Retail and Small Business & Startups

Auto repair is a family affair for one of state’s top businesses

Veenstra’s Garage has been a family-owned business since at least 1925.

April 25, 2014
| By Pete Daly |
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Veenstra
Mike Veenstra is the third-generation owner of Veenstra’s Garage, and his son, Jason, 29, also works for the family business. Photo by Johnny Quirin

Veenstra’s Garage will be among almost 60 companies from throughout the state honored May 6 at the 10th Annual Michigan Celebrates Small Business event at Michigan State University in East Lansing.

Mike Veenstra, the third-generation owner of the repair shop at 1304 E. Fulton St. in Grand Rapids, will receive the Jeffrey Butland Family Owned Small Business Award. He said the garage was started by his grandfather and was first listed in city directories in 1925. John Veenstra had worked as a mechanic for Stutz Motor Co., which made high-end cars in Indianapolis from 1911 to 1935. John’s son, Gil Veenstra, took over the garage and was eventually followed by his son, Mike, 55, who began working full time after receiving an automotive degree from Ferris State University in 1979. Mike’s son Jason, 29, also works at the garage.

“This event really fosters the entrepreneurial spirit in Michigan and highlights the incredible economic impact these companies have made,” said Carol Lopucki, state director of the Michigan Small Business Development Center at Grand Valley State University.

“This year’s award winners have $110 million in total revenue for 2013, and employ 1,653 with an expectation of creating 436 new jobs in 2014.”

Veenstra’s Garage and other small businesses were selected for awards by the Small Business Administration based on their staying power, financial performance, innovation, response to adversity, contributions to their communities, and advocacy for the advancement of small business.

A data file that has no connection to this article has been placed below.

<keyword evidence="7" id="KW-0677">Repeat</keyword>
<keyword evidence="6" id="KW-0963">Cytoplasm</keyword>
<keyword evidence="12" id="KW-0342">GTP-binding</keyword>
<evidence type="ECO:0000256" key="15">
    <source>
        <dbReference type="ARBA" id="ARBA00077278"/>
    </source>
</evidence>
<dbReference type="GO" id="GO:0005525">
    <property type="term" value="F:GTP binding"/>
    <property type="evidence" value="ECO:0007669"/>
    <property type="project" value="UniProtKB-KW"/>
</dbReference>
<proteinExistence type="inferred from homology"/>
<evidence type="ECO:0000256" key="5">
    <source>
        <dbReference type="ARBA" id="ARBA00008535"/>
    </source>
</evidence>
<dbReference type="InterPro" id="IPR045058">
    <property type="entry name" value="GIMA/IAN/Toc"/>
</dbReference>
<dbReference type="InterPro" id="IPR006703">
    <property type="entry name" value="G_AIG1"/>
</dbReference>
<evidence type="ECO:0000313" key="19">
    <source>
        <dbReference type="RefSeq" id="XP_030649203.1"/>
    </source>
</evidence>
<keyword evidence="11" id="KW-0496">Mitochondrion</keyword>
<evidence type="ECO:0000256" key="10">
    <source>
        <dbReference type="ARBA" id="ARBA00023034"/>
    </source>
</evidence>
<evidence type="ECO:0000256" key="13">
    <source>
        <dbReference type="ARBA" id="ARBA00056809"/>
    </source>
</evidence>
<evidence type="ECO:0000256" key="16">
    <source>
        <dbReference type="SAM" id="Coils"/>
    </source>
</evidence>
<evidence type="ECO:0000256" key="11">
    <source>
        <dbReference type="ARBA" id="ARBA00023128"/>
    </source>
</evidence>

Recipients in the other categories are:

  • Small Business Person of the Year: Michael Olen Nevins of Full Spectrum Solutions Inc., Jackson.
  • Veteran Owned Small Business: Michael A. Bunting, ATIGROUP Inc., Flushing.
  • Young Entrepreneur of the Year: Tyler J. Decker, Pure Liberty Manufacturing, Ottawa Lake.
  • Counselor of the Year: David Broner, SCORE, West Bloomfield.
  • Main Street USA: Alison Barnett, Leaps and Bounds Therapy Services PLLC, Whitmore Lake.
  • Innovation: Adam Loukus, REL Inc., Calumet.
  • Government Contracting: Chris Hunt, Engineered Materials Technology Inc., Sterling Heights.

Michigan Celebrates Small Business also names The Michigan 50 Companies to Watch, which are growth-oriented second-stage businesses selected based on business expansion to global markets, job creation, technological innovation and philanthropy. The companies represent every region of the state and a wide variety of industries, and have from six to 99 employees and generate between $750,000 to $50 million in annual revenue or working capital from investors or grants in 2013. All of the companies are privately held and headquartered in Michigan.

Three Grand Rapids companies are among the 50 to Watch: Bulman Products Inc., Dominion Systems and Legal Copy Services.

Other West Michigan companies on the 50 to Watch list are:

  • Double O Supply & Craftsmen Inc., Byron Center
  • TG Manufacturing, Dorr
  • Next Level Manufacturing LLC, Jenison
  • Regal Financial Group, Kentwood
  • Dynamic Conveyor Corp., Muskegon
  • Great Lakes Potato Chip Co., Traverse City
  • Hospitalists of Northern Michigan, Traverse City
  • MyNorth Media, Traverse City
  • NeXt I.T., Muskegon
  • Smart Vision Lights, Muskegon

The entire list of 2014 Michigan 50 Companies to Watch can be found at michigancelebrates.biz/the-event/2014-award-winners.

Veenstra’s Garage employs about 11 people. One employee retired after 30 years on the job; another retired after 28 years.

Mike Veenstra said he believes in the business strategy that recommends hiring people who are better than yourself.

“We have a strong team” as a result, he said.